Armor: Eitan Has To Prove It Can Do The job

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August 29, 2016: On August 1st Israel revealed recently built prototype of the new Eitan 8x8 wheeled APC (armored personnel carrier) that would rely on new technologies to keep its weight under 35 tons and provide an affordable, well protected and more reliable APC than heavier and more expensive vehicles. The Eitan will also replace their aging fleet of 6,000 M-113 APCs. The M113 entered service in 1960 and served effectively during the Vietnam War and was the main American APC throughout most of the Cold War. About 80,000 M113s were manufactured. At 13 tons (probably closer to 15 tons with the added armor), the M113 is lighter than the M-2 and Stryker that replaced it. The major shortcoming of the M-113 is the time and expense of keeping it running. That because it runs on tracks, like a bulldozer. That means it has a max speed of only 65 kilometers an hour compared to at least 100 for wheeled armored vehicles. Those tracks wear out quickly and have to be replaced at great expense (over $10,000) every 6,000 kilometers (or less, as traveling on roads wears out the tracks faster). The tracks also limit how much weight you can add. However, the M-113 has proved to be a very flexible platform, lending itself to modifications by many of the dozens of armed forces that still use it. Some countries have added turrets, mounting 25mm cannon. Israel, however, wants more protection for the urban fighting its reserve troops (who rely on the M-113) will likely encounter.

On paper the only other alternative to Eitan is the 60 ton Namer (or Nemer) IFV (infantry fighting vehicle). Earlier in 2016 Israel announced that Namer was also going to be equipped with Trophy APS (Active Protection System). Namer has several things going against it as an M-113 replacement. First, it’s a tracked vehicle and a very heavy one at that. In fact Namer is based on the chassis of older Merkava I and II series tanks. These vehicles are being retired, so they can either be scrapped, or recycled. Thus Namer has the thick armor of the Merkava. With the turret removed, a remotely controlled (from inside the vehicle) heavy machine-gun has been added on top. The Merkava lends itself to this kind of modification, because the engine is mounted in the front and there is already a door in the back of the vehicle. The problem is that there are a limited number of retired Merkavas available and the cost of Eitan is less than the cost of converting an old Merkava tank into a Namer IFV.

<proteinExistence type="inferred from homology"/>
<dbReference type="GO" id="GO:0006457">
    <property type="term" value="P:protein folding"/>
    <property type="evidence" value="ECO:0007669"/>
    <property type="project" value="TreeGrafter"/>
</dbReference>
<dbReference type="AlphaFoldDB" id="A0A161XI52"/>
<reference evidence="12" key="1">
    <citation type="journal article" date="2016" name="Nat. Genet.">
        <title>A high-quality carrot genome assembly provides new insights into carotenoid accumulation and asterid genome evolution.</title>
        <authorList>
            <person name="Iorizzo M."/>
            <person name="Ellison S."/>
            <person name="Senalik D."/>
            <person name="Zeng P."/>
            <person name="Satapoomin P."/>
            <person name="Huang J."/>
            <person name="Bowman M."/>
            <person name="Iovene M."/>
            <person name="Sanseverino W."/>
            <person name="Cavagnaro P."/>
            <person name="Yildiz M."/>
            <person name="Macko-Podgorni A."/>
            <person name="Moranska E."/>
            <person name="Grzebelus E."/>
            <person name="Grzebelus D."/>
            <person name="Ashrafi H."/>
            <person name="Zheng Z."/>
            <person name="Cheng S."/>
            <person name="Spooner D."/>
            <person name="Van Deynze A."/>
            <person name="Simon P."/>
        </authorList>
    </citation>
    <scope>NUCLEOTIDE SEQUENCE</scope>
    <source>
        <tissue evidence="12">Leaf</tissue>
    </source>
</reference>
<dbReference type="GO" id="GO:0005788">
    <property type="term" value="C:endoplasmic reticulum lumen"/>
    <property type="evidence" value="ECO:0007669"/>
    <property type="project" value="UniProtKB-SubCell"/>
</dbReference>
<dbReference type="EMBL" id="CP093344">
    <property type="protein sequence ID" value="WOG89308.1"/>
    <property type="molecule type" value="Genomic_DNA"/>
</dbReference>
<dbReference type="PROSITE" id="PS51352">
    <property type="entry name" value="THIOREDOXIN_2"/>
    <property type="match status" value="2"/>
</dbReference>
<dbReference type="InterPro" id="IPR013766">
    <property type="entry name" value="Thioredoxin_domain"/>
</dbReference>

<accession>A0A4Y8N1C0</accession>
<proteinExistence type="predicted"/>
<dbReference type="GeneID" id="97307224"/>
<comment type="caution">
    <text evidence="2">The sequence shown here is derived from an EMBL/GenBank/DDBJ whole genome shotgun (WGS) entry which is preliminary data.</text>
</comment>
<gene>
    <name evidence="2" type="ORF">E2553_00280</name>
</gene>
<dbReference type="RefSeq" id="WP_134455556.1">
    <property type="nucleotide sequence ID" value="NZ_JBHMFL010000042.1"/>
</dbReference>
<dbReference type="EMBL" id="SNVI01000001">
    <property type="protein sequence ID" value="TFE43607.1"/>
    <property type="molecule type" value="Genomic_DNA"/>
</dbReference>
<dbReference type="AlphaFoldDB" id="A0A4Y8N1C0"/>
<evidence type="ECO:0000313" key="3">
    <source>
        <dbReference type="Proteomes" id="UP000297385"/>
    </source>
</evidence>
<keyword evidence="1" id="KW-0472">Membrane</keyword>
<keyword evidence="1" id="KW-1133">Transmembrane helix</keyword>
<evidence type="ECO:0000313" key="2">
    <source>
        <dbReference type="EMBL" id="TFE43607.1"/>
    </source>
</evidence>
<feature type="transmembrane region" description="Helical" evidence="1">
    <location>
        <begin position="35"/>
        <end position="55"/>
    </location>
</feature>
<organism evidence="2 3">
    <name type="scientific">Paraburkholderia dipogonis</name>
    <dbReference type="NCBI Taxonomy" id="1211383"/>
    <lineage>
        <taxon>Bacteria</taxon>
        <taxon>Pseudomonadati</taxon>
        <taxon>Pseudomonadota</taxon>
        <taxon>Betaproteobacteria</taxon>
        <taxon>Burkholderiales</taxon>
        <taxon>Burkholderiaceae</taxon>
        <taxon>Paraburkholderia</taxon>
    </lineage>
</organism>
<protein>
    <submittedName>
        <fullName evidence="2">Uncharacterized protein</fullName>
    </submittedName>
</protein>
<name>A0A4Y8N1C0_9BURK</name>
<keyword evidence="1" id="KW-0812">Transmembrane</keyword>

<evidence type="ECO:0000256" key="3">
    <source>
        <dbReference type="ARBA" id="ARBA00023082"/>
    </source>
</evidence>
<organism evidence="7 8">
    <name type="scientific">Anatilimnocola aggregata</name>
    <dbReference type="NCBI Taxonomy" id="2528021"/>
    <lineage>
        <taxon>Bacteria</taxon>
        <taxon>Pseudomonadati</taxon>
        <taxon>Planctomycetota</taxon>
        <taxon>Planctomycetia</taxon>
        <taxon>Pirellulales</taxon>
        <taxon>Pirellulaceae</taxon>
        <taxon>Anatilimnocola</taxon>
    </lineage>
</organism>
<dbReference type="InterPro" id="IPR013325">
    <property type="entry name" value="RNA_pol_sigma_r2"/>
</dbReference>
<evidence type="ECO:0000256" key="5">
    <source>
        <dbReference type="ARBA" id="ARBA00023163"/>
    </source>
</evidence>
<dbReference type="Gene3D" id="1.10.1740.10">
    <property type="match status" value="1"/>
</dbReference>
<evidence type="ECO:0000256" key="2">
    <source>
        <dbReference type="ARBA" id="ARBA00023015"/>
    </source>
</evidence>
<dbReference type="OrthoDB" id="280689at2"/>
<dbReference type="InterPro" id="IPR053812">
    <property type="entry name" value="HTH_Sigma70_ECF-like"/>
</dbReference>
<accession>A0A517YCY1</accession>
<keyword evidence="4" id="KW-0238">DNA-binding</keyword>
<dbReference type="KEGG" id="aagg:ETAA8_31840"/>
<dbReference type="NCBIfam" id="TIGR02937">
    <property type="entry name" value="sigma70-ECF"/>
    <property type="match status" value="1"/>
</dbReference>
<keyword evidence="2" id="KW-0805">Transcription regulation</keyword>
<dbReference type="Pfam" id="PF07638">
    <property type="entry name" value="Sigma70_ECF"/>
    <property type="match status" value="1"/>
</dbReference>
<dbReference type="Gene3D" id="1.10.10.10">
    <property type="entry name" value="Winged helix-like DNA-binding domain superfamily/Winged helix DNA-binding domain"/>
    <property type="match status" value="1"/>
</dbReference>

The Eitan is depending on new types of lightweight armor and the Trophy APS for defense against RPGs (an unguided rocket propelled grenade fired from a metal tube balanced on the shoulder) and ATGMs (Anti-Tank Guided Missile). New mechanical and electronic technologies enable the Eitan to handle off-road movement as well as a tracked vehicle. That concept has to be field tested which is why Israel is building Eitan prototypes to test mobility, protection and general usefulness.

The new lightweight armor designs and Trophy have already been battle tested. Trophy was first used in combat during 2011 and several times since. It has worked consistently. APS consists of a radar to detect incoming missiles and small rockets to rush out and deal with the incoming threat. A complete system weighs about a ton. Eitan will have a remotely (from inside the vehicle) controlled 30mm or 40mm autocannon and carry a crew of two and twelve passengers.

While the Israelis liked the speed of wheeled armored vehicles, like the American Stryker (which they considered ordering) they felt they will still be fighting in urban areas, against Palestinian terrorists, in the future. There, the Namer has an edge, because of its thicker armor. Out in the open, the Stryker has an advantage. If the Israelis cannot afford to build enough Namers, they will add armor to their existing supply of M-113 APCs. But based on tests, and the first experience in Gaza, troops prefer the Namer. Thus the goal of Eitan is to provide the speed and reliability of Stryker with the protection of Namer.

Israel expects the field testing of Eitan, and solving problems encountered will take until 2010 and then another year or two for production models to reach the troops. But first Eitan has to prove it can do the job.

 


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